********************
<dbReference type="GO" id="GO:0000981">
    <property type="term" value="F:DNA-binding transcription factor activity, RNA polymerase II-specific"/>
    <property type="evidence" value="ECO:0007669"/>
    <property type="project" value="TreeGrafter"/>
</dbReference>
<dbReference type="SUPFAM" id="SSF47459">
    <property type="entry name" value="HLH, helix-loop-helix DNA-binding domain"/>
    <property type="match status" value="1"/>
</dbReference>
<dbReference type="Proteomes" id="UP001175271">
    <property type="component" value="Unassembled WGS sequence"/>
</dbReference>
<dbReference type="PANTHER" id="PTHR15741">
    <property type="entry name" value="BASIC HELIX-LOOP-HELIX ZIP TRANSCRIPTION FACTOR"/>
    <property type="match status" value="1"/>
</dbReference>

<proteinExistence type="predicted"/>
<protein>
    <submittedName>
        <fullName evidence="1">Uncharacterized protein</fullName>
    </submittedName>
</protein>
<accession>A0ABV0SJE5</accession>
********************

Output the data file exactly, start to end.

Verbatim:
<dbReference type="GO" id="GO:0000981">
    <property type="term" value="F:DNA-binding transcription factor activity, RNA polymerase II-specific"/>
    <property type="evidence" value="ECO:0007669"/>
    <property type="project" value="TreeGrafter"/>
</dbReference>
<dbReference type="SUPFAM" id="SSF47459">
    <property type="entry name" value="HLH, helix-loop-helix DNA-binding domain"/>
    <property type="match status" value="1"/>
</dbReference>
<dbReference type="Proteomes" id="UP001175271">
    <property type="component" value="Unassembled WGS sequence"/>
</dbReference>
<dbReference type="PANTHER" id="PTHR15741">
    <property type="entry name" value="BASIC HELIX-LOOP-HELIX ZIP TRANSCRIPTION FACTOR"/>
    <property type="match status" value="1"/>
</dbReference>

<proteinExistence type="predicted"/>
<protein>
    <submittedName>
        <fullName evidence="1">Uncharacterized protein</fullName>
    </submittedName>
</protein>
<accession>A0ABV0SJE5</accession>